GRAYLING – State officials have informed Anglers of the Au Sable that at least 2,000 fish died around July 13 at the Harrietta Hills Fish Hatchery, located on the East Branch of the Au Sable River. The facility was allegedly treated with “formalin” in an attempt to stop the disease outbreak believed to have caused the die-off.
Because the fish farm is a flow-through facility – where water flows in from the river, through the fish-rearing area and then right back into the river – there is a high likelihood that formalin is in Au Sable as a result. Formalin is derived from formaldehyde, a known cancer-causing agent.
‘We are very concerned that the hatchery has introduced this disease to native fish, and ask state officials to inform the public what they are doing to prevent its spread.’
Hemming said he submitted a Freedom of Information Act request to the DEQ and expects a formal response Wednesday.
“The DEQ official was forthcoming in terms of what had happened,” Hemming said.
The DEQ issued the fish farm an operational permit to discharge effluent into the Au Sable fish over the objections of Anglers and others. Because the hatchery water flows into a children’ only fly fishing segment of the river, Anglers urges the DEQ to insist that Dan Vogler, owner of the fish farm, post signs saying the water is being chemically treated.
Anglers now is fighting the fish farm in Crawford Circuit Court, arguing the permit was issued in violation of the Michigan Environmental Protection Act and will result in additional pollution and fish diseases in one of the nation’ top trout rivers, along with the likelihood of escapement of farm fish into a naturally reproducing fishery.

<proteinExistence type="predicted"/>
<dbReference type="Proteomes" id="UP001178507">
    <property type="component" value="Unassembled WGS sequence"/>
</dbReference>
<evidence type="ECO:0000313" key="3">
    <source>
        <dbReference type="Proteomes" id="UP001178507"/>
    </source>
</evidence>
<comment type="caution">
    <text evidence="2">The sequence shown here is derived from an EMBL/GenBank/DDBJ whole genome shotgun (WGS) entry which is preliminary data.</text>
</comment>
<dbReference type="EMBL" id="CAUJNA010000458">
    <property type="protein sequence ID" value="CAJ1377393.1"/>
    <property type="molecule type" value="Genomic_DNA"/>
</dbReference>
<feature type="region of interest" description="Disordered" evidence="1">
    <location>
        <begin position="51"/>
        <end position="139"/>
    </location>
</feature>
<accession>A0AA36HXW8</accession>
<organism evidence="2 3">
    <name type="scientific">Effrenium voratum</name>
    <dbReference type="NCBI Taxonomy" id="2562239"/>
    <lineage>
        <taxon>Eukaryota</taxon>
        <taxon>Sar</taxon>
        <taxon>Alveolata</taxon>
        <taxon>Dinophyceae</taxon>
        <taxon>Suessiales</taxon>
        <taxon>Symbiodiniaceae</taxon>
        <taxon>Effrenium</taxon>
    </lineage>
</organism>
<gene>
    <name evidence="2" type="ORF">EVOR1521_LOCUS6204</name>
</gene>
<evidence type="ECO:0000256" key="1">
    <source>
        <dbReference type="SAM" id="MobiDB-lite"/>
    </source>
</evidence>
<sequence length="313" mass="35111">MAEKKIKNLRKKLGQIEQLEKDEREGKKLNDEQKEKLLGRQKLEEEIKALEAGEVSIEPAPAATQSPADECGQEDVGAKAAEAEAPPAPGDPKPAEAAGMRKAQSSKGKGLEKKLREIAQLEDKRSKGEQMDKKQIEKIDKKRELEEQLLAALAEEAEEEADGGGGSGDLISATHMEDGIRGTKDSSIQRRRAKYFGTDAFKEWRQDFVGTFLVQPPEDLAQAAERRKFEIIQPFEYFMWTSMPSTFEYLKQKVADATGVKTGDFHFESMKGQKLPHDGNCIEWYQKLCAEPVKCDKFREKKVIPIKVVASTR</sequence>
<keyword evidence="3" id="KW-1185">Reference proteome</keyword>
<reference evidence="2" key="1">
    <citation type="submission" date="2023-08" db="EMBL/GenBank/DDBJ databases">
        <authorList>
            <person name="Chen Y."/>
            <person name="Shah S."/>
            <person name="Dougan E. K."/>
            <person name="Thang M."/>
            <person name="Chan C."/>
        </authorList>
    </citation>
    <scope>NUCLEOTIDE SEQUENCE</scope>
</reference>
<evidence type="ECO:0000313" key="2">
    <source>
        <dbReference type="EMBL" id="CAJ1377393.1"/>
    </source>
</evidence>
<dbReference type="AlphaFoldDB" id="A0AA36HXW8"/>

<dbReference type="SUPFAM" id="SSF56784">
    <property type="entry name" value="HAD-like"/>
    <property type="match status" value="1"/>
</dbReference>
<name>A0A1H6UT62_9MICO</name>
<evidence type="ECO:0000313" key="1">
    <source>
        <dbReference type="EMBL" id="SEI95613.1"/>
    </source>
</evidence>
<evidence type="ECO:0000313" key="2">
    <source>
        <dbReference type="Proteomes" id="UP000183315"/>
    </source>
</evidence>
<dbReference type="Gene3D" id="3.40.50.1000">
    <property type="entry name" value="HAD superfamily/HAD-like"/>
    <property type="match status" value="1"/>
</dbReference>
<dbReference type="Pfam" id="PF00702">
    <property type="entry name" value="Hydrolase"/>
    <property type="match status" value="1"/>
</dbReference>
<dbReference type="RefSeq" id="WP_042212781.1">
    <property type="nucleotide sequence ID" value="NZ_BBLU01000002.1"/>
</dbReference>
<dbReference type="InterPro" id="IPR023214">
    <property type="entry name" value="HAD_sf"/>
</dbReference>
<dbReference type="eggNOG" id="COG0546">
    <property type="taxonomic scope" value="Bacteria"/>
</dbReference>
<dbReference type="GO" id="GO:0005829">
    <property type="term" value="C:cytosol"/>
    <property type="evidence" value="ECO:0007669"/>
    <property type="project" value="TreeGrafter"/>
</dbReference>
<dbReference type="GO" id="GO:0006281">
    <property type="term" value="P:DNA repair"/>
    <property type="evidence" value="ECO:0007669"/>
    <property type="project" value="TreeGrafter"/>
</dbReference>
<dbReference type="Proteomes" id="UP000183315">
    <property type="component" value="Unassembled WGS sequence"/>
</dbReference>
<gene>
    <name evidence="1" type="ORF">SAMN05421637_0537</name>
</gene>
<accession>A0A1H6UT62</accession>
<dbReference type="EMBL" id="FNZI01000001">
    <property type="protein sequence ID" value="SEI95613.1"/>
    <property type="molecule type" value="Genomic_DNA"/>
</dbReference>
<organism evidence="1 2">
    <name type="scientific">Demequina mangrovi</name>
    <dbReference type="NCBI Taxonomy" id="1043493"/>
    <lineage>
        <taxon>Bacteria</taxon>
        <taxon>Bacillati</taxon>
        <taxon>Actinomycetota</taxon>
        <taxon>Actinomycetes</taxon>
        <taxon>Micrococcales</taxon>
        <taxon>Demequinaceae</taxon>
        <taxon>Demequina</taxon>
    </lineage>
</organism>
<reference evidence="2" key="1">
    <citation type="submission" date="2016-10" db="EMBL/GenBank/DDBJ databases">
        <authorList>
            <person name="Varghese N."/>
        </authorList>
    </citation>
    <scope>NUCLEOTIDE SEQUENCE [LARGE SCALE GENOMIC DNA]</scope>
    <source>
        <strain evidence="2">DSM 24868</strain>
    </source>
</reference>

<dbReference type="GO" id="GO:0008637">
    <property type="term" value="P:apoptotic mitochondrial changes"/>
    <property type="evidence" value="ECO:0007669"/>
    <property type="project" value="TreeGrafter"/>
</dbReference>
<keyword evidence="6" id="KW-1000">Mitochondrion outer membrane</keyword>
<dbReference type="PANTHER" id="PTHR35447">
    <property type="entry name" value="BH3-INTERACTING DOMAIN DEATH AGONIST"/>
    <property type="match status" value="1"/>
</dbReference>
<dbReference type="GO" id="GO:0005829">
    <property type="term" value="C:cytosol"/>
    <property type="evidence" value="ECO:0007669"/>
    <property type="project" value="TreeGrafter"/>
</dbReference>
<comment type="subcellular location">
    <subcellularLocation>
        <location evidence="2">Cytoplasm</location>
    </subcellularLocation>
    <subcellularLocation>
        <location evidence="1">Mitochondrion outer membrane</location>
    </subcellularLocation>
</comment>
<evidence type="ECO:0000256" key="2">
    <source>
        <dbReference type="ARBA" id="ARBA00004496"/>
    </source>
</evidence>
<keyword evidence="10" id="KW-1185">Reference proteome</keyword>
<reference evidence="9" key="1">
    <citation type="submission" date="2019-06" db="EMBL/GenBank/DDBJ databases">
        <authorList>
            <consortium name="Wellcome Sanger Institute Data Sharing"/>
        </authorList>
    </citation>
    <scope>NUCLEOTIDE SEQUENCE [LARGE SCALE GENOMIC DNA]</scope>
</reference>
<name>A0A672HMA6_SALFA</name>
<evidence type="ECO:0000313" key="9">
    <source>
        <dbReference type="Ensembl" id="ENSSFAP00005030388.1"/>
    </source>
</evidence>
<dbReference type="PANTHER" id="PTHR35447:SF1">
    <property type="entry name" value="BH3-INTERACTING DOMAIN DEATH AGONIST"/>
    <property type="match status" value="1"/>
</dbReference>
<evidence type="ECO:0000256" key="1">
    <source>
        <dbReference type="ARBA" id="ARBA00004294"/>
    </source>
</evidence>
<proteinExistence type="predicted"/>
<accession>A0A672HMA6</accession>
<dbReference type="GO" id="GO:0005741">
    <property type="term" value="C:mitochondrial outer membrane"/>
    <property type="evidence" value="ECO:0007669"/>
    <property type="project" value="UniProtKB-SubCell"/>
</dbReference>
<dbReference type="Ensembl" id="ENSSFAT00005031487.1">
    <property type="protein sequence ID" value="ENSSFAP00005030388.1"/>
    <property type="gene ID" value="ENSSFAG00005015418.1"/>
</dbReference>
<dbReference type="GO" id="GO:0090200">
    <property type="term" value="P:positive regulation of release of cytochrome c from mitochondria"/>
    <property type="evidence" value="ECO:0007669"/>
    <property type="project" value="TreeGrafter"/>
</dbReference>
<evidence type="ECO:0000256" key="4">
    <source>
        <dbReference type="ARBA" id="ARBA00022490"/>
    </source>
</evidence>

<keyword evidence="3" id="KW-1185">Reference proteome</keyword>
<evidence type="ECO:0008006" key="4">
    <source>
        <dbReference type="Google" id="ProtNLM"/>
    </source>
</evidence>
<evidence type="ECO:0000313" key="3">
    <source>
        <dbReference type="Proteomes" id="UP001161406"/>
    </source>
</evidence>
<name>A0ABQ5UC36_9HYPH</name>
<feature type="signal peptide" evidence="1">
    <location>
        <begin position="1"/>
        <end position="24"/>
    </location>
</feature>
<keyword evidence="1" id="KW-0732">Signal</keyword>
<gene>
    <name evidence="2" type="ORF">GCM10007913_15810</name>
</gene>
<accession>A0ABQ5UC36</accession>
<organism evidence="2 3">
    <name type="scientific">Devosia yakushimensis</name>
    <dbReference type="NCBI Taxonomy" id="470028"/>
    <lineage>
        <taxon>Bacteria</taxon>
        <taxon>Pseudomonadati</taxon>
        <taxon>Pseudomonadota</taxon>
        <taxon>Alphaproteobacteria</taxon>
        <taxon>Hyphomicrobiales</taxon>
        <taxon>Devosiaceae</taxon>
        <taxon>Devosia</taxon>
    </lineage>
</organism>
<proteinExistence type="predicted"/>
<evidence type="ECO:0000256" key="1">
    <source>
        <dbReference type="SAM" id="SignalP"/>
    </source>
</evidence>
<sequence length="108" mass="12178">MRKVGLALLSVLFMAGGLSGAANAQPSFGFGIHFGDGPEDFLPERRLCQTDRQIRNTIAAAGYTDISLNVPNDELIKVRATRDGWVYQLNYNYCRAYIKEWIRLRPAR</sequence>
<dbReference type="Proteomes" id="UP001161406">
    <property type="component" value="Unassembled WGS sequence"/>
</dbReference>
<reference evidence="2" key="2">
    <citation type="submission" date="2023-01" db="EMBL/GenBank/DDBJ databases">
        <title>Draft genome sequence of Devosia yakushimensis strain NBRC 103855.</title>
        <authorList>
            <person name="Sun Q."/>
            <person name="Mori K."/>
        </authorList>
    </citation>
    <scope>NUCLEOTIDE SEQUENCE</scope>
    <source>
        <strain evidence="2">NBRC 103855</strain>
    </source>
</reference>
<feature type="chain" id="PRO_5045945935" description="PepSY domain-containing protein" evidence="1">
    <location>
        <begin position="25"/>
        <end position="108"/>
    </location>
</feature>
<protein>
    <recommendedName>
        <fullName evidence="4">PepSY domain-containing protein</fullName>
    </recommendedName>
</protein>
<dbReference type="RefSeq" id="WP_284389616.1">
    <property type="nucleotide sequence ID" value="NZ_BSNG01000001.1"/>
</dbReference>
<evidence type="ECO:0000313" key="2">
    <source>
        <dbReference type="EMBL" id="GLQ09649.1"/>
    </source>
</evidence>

The fish reportedly were infected with ich, a disease identifed by white spots. Guides and others on the river are asked to keep an eye open for any diseased fish and inform local fly shops, who can pass on the information to the state Department of Natural Resources.
It’s the second environmental incident at the hatchery during the past year. The state acknowledged a rare invasive species of snail was found in the hatchery last fall.
The DNR said an inspection of the hatchery was conducted following the discovery in June by biologists of Anglers of the AuSable, of what appeared to be New Zealand mud snails immediately downstream of the hatchery. New Zealand mud snails compete with native snails and other macro invertebrates that trout may eat.
Inspection of the Grayling Hatchery followed a Sept. 6 letter from Anglers of the AuSable President Tom Baird to Gov. Rick Snyder requesting an inspection of the hatchery.
However, an Oct. 4 release by the DNR indicated it inspected the facility immediately following a July letter from Harrietta Farms.